The first of these occurred in 1994 – 95.  The country was in a tight economic situation, and rumors about closing one of the two campuses in St. Lawrence County abound.  A study, commissioned to look at closure or other alternatives, recommended that the two colleges be merged in order to continue to provide a broad range of academic services to the region.  In particular it envisioned that SUNY Canton become a school within SUNY Potsdam, taking on some of Potsdam’s education curricula while still specializing in technical and professional programs. All of the schools of the College would have a strong focus on service to students and the region.

In the economic downturn of 2003, again rumors flew about closing one of the campuses.  SUNY commissioned two noted scholars, Drs. James Samels and James Martin, to study the alternatives for Canton and Potsdam.  Again, the recommendation was to merge the two campuses to provide better services to the students and to save money from administrative overhead.  The proposed new entity would have been SUNY St. Lawrence, a place where the strengths of the two constituent campuses enriched and diversified the academic programs.  The Canton campus would continue to specialize in technical curricula and also provide the first two years for many of Potsdam’s programs.  The new entity would continue to deliver what the authors described as “high tech, high touch” services to students.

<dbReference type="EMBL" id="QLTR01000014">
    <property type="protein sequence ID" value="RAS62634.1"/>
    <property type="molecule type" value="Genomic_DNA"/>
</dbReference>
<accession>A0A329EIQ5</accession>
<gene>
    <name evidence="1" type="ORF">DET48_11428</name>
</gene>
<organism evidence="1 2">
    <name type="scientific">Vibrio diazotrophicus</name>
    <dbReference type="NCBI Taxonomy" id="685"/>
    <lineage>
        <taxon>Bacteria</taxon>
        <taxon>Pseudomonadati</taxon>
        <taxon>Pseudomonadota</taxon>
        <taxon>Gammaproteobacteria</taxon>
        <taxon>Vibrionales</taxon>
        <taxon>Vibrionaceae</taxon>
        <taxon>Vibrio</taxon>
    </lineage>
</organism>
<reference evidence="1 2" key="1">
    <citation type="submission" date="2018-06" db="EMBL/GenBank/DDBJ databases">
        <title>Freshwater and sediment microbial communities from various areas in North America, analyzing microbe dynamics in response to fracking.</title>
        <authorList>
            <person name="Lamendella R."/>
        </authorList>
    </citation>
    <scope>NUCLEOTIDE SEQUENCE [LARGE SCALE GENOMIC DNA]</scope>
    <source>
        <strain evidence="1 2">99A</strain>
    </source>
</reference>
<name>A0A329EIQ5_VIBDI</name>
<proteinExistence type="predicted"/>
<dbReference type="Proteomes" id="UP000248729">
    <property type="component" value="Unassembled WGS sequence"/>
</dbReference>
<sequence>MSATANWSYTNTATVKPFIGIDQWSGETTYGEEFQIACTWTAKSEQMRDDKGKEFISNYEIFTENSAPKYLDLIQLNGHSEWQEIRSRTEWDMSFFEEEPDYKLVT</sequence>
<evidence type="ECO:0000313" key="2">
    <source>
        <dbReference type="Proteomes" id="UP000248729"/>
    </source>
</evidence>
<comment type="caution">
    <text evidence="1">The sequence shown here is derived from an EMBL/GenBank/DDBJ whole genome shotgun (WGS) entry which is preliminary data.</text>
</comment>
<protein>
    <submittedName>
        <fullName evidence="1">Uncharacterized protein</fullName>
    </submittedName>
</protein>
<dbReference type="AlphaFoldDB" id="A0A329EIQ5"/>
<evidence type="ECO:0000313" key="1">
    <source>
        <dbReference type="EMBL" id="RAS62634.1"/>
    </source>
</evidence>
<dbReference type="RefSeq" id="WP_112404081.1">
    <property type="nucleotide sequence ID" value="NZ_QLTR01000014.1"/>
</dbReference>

Just last year President Kennedy and I asked our vice presidents to look at shared services.  This study concluded that merely sharing services does not provide significant savings.

The online newspaper, Inside Higher Education, in an article about the Chancellor’s plans, reported on Friday, August 19, 2011, “Merging administrative services such as technology or human resources has been a tactic floated by several systems to help cope with decreased revenues and increased administrative costs. Several systems have proposed merging entire institutions or shutting down campuses. But wedding the senior administrations of two universities while letting each campus retain its separate identity in the way that SUNY is proposing is a relatively new tactic.”  Two unique campuses led by one administrative team – this is a new conceptual model in higher education, and we will be on the cutting edge.